Skip to main content

"Shield Council" Defence Proposal

Volume 589: debated on Thursday 30 April 1998

The text on this page has been created from Hansard archive content, it may contain typographical errors.

3.14 p.m.

asked Her Majesty's Government:

What is their position on the proposals for the elimination of war between sovereign states set down in the Army Quarterly Defense Journal, Vol. 127, No. 1.

The Parliamentary Under-Secretary of State, Foreign and Commonwealth Office
(Baroness Symons of Vernham Dean)

My Lords, we do not support the proposal for a so-called "shield" organisation; a supranational council with a standing military force and nuclear weapons. Such an organisation would not be effective, accountable or politically acceptable. The UK is working to improve the ability of the international community to prevent and manage conflict. The United Nations is central to this effort. Collective defence through NATO will remain the cornerstone of the United Kingdom's national security.

My Lords, is my noble friend aware that I believe the support given to this document by a former president of the United States, Jimmy Carter, is unconditional, as is the support given by a former president of the Soviet Union, Mr. Gorbachev? I do not know what the position is as regards a former premier of France, M. Rocard, who has also added his name. But as regards my noble friend Lord Callaghan, the fourth very distinguished international person to have put his name to the document, his support is qualified and he made that very clear in a foreword which he supplied to the article printed in the Army Quarterly Defense Journal, which of itself is a document supported by distinguished military people. In those circumstances, although I do not expect the Minister to say that the Government support this, does she feel able to say, as my noble friend Lord Callaghan said, that the document is well worth consideration and discussion?

My Lords, my noble friend has been very encouraging in trying to tempt me into saying that we would consider the document. But I must be clear both to my noble friend and the House that the Government do not believe that the document could command that degree of interest or consideration. It involves the creation of another nuclear power and would be in breach of our nuclear proliferation treaties. The so-called "Shield Council" would be independent of states and the UN Security Council. Its members would have to forswear their national allegiances. Her Majesty's Government are most concerned about the accountability of such a council in those circumstances.

My Lords, while the Government may have reservations about individual aspects of this article's contribution to the consideration of international armed forces, nevertheless will they recognise that articles such as these do make a contribution to the developing debate about how we can obtain international security around the globe? Bearing in mind the current perception by a number of nations that international peacekeeping efforts appear to be dominated by the United States, does the Minister agree that every effort to ensure that international peacekeeping efforts are perceived and realised to be on behalf of the international community as a whole should be welcomed?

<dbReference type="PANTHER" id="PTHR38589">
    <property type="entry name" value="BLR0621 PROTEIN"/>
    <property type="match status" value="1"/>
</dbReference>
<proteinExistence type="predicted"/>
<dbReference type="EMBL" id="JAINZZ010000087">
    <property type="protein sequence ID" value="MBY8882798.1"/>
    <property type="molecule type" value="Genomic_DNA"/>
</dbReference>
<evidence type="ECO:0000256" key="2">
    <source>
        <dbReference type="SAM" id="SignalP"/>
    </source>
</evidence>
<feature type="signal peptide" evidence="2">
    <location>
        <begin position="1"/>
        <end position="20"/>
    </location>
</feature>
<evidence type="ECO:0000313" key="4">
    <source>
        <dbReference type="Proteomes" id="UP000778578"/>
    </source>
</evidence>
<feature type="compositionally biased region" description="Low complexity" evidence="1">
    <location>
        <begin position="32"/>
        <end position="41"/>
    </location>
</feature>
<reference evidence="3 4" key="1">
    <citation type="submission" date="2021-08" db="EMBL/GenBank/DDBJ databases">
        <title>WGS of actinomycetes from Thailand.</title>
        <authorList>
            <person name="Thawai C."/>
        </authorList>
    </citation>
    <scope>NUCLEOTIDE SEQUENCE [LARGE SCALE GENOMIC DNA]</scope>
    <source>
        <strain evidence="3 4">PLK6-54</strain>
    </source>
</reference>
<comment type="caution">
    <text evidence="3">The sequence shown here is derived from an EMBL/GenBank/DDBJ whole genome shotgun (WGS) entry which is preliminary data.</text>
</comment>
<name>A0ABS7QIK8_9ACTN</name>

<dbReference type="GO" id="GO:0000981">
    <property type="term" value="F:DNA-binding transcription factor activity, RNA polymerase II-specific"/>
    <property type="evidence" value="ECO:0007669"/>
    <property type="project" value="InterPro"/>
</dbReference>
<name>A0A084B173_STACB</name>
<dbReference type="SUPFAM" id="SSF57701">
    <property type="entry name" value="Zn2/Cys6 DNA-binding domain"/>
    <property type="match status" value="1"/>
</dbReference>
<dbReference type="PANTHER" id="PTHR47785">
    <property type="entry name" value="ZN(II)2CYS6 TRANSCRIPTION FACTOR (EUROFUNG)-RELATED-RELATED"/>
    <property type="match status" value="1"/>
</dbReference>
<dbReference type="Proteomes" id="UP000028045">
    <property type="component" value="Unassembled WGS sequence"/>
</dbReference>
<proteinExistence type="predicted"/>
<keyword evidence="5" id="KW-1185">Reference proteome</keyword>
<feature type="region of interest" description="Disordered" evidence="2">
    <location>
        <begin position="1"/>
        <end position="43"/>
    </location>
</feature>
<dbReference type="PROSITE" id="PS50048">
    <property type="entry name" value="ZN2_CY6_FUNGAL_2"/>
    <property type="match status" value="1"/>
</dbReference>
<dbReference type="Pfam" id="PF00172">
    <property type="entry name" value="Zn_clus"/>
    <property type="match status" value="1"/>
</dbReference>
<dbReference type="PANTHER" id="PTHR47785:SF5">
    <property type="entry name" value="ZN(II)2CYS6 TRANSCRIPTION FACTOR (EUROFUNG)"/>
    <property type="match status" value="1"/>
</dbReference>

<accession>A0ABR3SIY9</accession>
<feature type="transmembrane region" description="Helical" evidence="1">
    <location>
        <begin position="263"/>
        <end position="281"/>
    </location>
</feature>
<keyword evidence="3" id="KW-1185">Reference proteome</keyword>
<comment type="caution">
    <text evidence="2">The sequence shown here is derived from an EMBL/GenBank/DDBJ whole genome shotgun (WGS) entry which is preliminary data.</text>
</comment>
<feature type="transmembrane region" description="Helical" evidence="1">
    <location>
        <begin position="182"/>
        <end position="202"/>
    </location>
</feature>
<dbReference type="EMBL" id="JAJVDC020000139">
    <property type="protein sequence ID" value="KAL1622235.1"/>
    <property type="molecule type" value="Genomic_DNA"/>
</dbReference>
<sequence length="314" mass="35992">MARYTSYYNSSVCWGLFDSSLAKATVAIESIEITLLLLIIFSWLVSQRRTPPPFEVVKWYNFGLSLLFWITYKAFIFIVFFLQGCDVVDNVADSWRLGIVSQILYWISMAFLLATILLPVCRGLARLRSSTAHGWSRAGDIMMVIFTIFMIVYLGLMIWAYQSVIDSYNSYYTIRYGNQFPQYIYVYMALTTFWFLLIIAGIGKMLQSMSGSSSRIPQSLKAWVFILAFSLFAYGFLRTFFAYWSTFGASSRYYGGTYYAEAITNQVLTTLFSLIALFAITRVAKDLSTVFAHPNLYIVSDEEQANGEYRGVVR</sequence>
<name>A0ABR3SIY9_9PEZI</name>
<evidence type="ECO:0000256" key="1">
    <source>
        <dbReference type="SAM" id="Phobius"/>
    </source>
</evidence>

My Lords, I would be very concerned indeed if anything I said in your Lordships' House in any way detracted from the two answers that I have already given about the attitude of Her Majesty's Government to this particular document. As my noble friend raises other issues as well, I say to the House that Her Majesty's Government believe that the United Nations matters. For all its problems it is an indispensable institution. It is the only one we have at the moment which is capable of giving any real legitimacy to decisions taken by the international community. The Government rest on that position.

My Lords, may I briefly ask my noble friend to say that at least she agrees that this matter should be taken further? I hope that noble Lords will agree that this afternoon's discussion is only a preliminary stage. I hope that in future my noble friend Lord Callaghan of Cardiff will participate. Is my noble friend the Minister aware that I shall make it my business to ensure that an opportunity to do so is afforded to him?

My Lords, my noble friend Lord Callaghan will know how much he relishes that opportunity—or not. I hope that I have been clear and unequivocal on this point. I cannot encourage my noble friend to believe that Her Majesty's Government will consider the document further. None the less, the Government are, of course, always willing to listen to my noble friend's interesting point of view and I am sure that we shall have the opportunity to do so on this matter in future.

My Lords, is my noble friend on the Front Bench aware that having listened first to my noble friend Lord Jenkins and then to her replies, I am not sure yet which side I am on? However, I shall certainly go away and see what it was I signed. I shall then be very happy to take part in any discussions that may ensue.